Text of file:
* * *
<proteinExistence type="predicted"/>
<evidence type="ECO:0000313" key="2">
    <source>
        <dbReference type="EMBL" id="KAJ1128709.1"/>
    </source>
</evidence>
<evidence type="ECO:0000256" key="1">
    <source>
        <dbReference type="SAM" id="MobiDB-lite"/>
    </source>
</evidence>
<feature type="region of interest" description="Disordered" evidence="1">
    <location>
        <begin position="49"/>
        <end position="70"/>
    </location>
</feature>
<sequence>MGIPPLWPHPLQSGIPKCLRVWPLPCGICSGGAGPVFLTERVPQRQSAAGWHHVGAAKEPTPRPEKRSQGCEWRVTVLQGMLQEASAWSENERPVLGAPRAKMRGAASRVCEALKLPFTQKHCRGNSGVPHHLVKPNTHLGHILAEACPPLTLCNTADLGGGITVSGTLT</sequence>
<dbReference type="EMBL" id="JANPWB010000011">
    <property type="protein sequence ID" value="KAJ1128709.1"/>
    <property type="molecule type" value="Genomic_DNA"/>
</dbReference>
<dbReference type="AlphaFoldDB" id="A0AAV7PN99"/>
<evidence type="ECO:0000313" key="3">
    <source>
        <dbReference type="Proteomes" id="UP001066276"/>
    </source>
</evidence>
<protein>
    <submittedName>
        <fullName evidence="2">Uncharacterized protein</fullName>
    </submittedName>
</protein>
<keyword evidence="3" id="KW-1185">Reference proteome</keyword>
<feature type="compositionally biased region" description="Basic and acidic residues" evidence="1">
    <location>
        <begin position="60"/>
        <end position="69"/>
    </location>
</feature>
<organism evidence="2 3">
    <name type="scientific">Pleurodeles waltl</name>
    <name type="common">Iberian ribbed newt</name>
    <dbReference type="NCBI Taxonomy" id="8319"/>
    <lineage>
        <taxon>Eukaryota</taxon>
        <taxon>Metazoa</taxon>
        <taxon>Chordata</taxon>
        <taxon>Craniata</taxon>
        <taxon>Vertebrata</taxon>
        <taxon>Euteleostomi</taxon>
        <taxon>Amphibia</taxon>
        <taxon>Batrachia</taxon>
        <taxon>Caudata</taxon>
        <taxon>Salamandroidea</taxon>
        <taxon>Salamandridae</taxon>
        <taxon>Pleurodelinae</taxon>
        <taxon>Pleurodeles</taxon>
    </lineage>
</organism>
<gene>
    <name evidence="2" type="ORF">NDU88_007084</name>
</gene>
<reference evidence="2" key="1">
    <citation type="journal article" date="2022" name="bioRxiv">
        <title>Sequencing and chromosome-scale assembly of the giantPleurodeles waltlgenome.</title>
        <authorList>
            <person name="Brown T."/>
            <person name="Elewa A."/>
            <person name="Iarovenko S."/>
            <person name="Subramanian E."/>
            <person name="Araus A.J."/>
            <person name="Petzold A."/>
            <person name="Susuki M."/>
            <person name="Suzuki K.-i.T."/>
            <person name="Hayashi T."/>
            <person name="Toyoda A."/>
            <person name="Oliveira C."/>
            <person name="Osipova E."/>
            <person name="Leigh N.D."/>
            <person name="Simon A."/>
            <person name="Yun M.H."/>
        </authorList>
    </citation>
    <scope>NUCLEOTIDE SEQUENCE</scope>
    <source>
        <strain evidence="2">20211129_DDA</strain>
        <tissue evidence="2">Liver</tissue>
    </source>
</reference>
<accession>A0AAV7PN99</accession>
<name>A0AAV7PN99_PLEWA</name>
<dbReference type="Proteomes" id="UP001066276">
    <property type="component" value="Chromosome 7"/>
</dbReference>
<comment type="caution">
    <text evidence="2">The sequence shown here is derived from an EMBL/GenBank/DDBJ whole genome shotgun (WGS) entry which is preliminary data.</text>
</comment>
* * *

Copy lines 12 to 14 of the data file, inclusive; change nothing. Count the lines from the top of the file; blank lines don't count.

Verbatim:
<feature type="region of interest" description="Disordered" evidence="1">
    <location>
        <begin position="49"/>